Battle brews over magazine rules

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Magazines are already under intense pressure to manage circulation profitably in the face of steep subscription declines. Now publishers are poised to battle advertisers over the definition of the word "paid.''

The outcome will have significant economic ramifications for the industry, affecting how magazines sell millions of subscriptions and win millions of dollars in advertising.

Two committees of the Audit Bureau of Circulations -- one representing magazine publishers, the other print media buyers -- are struggling to reach agreement on a proposal that would radically change how magazine publishers count paid circulation. Although many challenges remain, both sides hope to have a proposal hammered out in time for an Audit Bureau of Circulations board of directors meeting that begins July 19 in Aspen, Colo.


Magazine advertisers have long been trained by publishers to value paid subscriptions more highly than unpaid subscriptions under the theory that consumers have a stronger bond with magazines they shell out money for than with those that simply show up in the mailbox.

According to current Audit Bureau rules, only subscriptions sold for at least 50% of the basic subscription price count as paid. But publishers want to change the rules so that a paid subscription is a paid subscription, regardless of price. That makes it possible for publishers to slash subscription prices in order to maintain circulation -- and ad rates.

The magazine industry's cheapest sources of new subscriptions, embattled sweepstakes outfits American Family Publishers and Publishers Clearing House, are producing 70% to 90% fewer subscription orders than they did a year ago, according to industry estimates. That leaves publishers scrambling to find ways to make up for the shortfall.


Three industry executives, each of whom works in upper management at a leading publishing house and each of whom spoke only on the condition of anonymity, said circulation profit margins for mature titles are off by at least 20%. Newsstand sales also continue to decline, adding to the pressure publishers feel to improve circulation operations.

"Most publishers have seen circulation margins take a hit, with the exception of new titles. The problems of mature titles are compounded by the fact that they have seen newsstand sales fall off. They then have to replace those with more expensive subs,'' one industry executive said. "For some titles, the loss of AFP and PCH has been devastating. . . . It was estimated that a little over one-third of new subs came from the stampsheets. With levels off 70% to 90%, it's awfully hard to replace that many subs overnight.''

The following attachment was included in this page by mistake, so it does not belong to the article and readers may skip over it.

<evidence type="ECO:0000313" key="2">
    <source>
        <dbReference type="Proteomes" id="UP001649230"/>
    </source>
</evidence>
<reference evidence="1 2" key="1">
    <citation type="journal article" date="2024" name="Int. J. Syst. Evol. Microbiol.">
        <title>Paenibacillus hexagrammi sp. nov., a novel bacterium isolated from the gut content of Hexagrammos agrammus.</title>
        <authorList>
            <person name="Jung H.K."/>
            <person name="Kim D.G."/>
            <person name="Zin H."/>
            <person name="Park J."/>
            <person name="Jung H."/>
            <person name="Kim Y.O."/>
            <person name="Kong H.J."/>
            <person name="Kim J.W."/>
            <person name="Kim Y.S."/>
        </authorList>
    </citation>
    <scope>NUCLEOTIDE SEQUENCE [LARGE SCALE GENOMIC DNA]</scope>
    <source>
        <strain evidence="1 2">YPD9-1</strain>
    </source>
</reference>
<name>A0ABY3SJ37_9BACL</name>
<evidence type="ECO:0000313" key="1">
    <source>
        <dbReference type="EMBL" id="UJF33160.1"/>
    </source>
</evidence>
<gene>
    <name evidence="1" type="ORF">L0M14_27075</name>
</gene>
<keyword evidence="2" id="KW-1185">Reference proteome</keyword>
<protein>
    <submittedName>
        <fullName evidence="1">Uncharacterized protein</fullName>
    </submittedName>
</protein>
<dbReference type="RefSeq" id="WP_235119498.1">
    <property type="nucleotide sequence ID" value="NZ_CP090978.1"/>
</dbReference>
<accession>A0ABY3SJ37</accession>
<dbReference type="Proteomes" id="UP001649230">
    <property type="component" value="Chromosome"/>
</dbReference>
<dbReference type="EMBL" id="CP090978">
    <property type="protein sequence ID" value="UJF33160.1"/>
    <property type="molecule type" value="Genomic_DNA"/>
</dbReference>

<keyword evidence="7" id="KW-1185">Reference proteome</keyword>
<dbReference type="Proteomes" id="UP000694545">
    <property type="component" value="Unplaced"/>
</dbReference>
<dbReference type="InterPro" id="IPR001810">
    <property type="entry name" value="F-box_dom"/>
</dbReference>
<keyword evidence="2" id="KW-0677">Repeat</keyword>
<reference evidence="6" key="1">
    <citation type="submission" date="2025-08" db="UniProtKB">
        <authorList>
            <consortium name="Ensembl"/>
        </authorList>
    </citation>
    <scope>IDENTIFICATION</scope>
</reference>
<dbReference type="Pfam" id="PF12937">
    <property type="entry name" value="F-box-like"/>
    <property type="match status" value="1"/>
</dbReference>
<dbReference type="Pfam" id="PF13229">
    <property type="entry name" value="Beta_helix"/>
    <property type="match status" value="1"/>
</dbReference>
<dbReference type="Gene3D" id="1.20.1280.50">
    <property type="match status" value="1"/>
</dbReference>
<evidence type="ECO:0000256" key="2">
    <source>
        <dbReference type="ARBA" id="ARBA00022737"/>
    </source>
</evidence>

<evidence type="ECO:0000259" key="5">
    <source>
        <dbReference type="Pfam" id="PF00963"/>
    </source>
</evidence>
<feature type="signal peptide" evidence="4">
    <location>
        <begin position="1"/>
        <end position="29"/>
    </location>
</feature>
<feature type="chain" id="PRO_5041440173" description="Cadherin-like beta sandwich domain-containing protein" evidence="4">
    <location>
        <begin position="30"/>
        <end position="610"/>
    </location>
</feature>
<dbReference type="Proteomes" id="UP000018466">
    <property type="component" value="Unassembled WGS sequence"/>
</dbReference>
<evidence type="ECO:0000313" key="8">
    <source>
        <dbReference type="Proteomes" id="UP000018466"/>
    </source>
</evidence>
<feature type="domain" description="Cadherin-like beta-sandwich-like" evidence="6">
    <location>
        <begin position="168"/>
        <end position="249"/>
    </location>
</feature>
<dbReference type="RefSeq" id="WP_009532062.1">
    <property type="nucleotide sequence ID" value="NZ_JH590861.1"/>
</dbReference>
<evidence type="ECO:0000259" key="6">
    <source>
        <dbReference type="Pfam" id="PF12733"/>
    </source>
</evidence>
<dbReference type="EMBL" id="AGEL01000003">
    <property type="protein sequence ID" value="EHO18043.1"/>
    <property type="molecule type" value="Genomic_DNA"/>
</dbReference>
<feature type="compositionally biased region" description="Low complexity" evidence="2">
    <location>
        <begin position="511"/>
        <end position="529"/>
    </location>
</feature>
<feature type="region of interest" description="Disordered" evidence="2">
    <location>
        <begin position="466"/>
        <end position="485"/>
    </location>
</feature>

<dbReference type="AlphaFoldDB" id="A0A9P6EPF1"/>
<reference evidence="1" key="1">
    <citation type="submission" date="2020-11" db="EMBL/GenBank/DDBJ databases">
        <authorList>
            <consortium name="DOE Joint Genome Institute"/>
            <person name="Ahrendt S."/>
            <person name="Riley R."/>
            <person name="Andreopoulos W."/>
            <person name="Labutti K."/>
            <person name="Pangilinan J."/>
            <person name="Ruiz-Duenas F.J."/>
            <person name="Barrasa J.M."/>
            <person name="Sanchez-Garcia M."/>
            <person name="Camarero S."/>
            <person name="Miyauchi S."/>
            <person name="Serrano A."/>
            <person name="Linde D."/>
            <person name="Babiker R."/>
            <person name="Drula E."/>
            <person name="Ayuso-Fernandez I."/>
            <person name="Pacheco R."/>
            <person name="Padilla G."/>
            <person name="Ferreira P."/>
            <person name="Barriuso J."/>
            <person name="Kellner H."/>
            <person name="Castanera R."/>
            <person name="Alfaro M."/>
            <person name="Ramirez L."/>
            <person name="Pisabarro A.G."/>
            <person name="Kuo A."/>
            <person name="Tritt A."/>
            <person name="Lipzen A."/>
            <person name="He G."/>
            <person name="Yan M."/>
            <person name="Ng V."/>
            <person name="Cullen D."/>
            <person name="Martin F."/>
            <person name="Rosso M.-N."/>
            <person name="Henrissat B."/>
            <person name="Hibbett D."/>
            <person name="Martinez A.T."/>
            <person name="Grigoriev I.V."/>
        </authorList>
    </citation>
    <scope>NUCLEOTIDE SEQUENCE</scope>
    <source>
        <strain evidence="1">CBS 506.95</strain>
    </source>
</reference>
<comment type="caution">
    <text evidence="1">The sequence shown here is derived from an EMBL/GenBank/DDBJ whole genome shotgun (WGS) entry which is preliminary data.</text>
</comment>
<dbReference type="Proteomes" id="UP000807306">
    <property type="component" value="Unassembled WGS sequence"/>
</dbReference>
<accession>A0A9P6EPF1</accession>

As publishers seek new sources of subscriptions, they find themselves bumping into Audit Bureau rules that limit just how much a subscription price can be discounted and still be counted as paid for circulation counts.

The debate centers on a proposal by magazine publishers that the Audit Bureau abolish a line in reports that lists the number of copies sold for at least 50% of the basic subscription price. Advertiser members of the Audit Bureau argue that if publishers remove that information from reports, they must reveal some other quantitative measure to replace it, namely the average price paid for subscriptions.


"Everyone agrees that if we make it easier to sell subscriptions some additional disclosure is needed,'' one publishing executive said. "You don't want to put very strong competitors who can sell their subscriptions up against others who are selling theirs for a penny a copy without that being transparent on the statement.''

Added one media buyer, "If we can take the focus off an arbitrary number and focus more on disclosure of what's actually going on, that's probably good for both sides. How we get there is something else again.''

The Audit Bureau currently allows publishers to voluntarily list the average price paid for subscriptions. But because many magazines rely on discounts to sell subscriptions, only 10% of the 819 titles measured list the figure on circulation statements.

Publishers argue that Audit Bureau rules should govern how they report paid circulation but not limit the way they sell subscriptions. They argue that the 50% rule cuts into their ability to market magazines effectively.

Media buyers believe a mandatory rule that forces publishers to reveal the average price paid for subscriptions is the best solution. But publishers argue that won't solve the problem.


"If the trade-off to abolishing the 50% rule is that average price paid becomes mandatory and is listed on the ABC statements in a prominent place, publishers are going to feel pressure to charge as much as possible so that number is high,'' said Chip Block, president of, a subscription marketing company. "That eliminates the flexibility the new rules are supposed to promote.''

Copyright June 2000, Crain Communications Inc.

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